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Allison Slade on the intersection of education and yoga

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Updated: May 5, 2013 8:14PM



As a teacher more than a decade ago in inner-city Houston, every day I saw children come to school angry and frustrated — traumatized by violence, hungry or scared, but without the words to express their emotions and focus on learning. So I created a small oasis in my kindergarten class where students felt safe to talk about their feelings and engage in school. Inside our classroom walls, it worked. But once the students left my doors, everything would fall apart.

I knew my kids needed emotional support, structure and instruction in identifying emotions — much more than I could provide in just my classroom. When I decided to apply to start a new public school in Chicago, I knew I had to form a school that would educate children from the inside out, as emotionally and physically healthy children perform much better in school.

In 2004, alongside a dedicated team, I founded Namaste Charter School in McKinley Park. At Namaste, social-emotional health is just as important as physical health, which is something we take very seriously through our work to help students eat well and move more. If students don’t feel safe and secure, they can’t focus in class. So at Namaste, teaching pro-social behaviors and peaceful conflict resolution is parallel to academic teaching and learning.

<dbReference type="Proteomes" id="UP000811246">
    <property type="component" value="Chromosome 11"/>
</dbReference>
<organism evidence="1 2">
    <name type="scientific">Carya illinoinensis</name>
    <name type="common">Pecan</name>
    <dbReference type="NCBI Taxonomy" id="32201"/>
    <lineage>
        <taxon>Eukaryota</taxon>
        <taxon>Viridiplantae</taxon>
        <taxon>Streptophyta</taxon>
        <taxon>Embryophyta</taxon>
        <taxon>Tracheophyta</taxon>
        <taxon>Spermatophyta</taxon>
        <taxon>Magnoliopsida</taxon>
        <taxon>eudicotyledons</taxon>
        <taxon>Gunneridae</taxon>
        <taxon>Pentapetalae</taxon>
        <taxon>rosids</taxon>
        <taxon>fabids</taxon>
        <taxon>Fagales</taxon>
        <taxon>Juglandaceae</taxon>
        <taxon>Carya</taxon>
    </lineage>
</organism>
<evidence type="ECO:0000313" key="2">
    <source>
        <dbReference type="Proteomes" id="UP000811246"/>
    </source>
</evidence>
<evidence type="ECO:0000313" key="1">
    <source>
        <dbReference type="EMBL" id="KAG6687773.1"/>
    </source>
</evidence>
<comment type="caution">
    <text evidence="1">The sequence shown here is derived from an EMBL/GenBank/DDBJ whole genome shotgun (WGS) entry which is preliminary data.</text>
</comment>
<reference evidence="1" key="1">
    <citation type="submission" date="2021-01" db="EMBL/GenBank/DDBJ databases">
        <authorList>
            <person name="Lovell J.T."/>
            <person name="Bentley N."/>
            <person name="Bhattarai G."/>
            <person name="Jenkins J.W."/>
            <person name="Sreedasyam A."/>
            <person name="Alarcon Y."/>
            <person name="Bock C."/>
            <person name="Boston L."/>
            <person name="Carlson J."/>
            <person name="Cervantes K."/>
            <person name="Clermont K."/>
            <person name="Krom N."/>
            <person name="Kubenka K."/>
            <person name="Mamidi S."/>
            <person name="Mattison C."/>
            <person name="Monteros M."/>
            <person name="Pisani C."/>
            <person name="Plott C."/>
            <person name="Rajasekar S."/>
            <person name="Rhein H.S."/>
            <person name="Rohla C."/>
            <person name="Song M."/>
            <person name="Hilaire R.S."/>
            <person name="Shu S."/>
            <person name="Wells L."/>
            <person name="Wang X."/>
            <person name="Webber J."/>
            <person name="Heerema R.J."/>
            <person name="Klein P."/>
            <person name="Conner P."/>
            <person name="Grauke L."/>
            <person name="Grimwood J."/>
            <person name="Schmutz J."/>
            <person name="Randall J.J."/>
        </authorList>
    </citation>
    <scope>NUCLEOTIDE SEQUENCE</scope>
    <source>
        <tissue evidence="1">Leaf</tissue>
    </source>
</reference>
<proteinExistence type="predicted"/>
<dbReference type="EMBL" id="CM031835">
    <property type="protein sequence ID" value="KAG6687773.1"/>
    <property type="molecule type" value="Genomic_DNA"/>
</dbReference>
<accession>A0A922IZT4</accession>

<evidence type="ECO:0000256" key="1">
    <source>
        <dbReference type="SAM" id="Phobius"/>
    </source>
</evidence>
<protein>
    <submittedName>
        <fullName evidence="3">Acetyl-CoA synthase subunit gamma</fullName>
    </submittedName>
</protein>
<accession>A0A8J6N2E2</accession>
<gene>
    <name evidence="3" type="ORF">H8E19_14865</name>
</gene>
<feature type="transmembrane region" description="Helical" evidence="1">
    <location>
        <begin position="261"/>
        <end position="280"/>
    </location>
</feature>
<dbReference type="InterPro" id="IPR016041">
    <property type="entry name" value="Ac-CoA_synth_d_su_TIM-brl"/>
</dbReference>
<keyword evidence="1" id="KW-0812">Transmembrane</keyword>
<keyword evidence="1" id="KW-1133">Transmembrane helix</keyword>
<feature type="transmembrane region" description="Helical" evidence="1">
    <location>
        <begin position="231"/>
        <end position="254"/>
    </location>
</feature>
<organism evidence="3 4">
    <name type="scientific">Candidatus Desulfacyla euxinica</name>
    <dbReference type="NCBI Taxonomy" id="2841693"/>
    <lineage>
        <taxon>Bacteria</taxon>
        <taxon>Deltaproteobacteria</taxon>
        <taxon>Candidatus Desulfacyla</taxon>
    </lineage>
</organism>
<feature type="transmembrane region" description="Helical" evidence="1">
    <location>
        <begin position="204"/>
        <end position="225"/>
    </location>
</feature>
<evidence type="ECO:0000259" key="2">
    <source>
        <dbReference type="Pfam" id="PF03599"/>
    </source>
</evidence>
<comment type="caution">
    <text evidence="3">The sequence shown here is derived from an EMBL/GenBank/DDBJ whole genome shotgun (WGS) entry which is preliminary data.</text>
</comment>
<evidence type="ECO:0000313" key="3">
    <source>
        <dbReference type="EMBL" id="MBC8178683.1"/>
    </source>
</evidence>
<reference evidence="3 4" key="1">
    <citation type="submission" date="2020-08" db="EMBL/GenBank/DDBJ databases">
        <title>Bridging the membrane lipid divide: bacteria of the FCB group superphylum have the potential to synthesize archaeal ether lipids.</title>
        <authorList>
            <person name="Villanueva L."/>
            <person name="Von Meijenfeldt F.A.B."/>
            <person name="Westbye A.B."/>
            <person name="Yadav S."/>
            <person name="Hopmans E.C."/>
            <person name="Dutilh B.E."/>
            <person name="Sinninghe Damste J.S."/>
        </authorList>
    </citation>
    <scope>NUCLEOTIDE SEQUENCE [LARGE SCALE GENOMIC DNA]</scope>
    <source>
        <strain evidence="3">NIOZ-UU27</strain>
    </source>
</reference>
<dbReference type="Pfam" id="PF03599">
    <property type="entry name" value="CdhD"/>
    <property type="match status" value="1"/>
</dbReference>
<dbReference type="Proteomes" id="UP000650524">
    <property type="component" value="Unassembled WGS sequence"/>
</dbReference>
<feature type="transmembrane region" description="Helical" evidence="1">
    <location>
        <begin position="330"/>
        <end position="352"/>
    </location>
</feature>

Yoga is one of the incredible tools we use to help students focus, energize and get ready to learn. By utilizing simple poses and increasing flexibility, our kids stay active — and yoga’s emphasis on breathing ensures they are centered and energized.

It’s critical to meet students’ social and emotional needs while we teach them math and reading. Take Eliana, for example. She came to us in first grade: mad, impulsive and constantly in “fight or flight” mode, running through the hallways when she got upset. We showed Eliana we weren’t going anywhere. Every morning, I joined her for “Morning Movement,” a series of yoga poses and stretches followed by calming breathing that our community does to get ready for a day of learning. I watched Eliana learn “Peaceful People,” our curriculum that teaches children to identify their emotions and peacefully solve conflicts. Eliana learned yoga breathing and calm-down techniques like “putting on the brakes” to center herself and how to stay “safe mad,” and soon came out of her shell. She learned to trust adults, which helped her thrive. Last June, as a member of Namaste’s first graduating class, Eliana walked across our stage and I couldn’t have been prouder.

Eliana stays in touch with us as a freshman at Lane Tech, one of Chicago’s most selective high schools, and it’s clear that she utilizes many strategies she learned at Namaste. She reminds herself how to ignore distractions in high school and reduce her stress by remaining centered. Eliana has unknowingly done just what Maren and Jamie Showkeir articulate in their new book, Yoga Wisdom at Work, Finding Sanity off the Mat and on the Job. This inspiring text reminds me of the reasons these yoga-based principles are critical both in schools and in the “regular” world of work too. I hope that you’ll consider purchasing the book on Amazon.com today — the authors’ royalties will go back to Namaste Charter School to help more students like Eliana attain an excellent education.

Namaste Charter School is located at 3737 S. Paulina. Find out more at Namastecharterschool.org.



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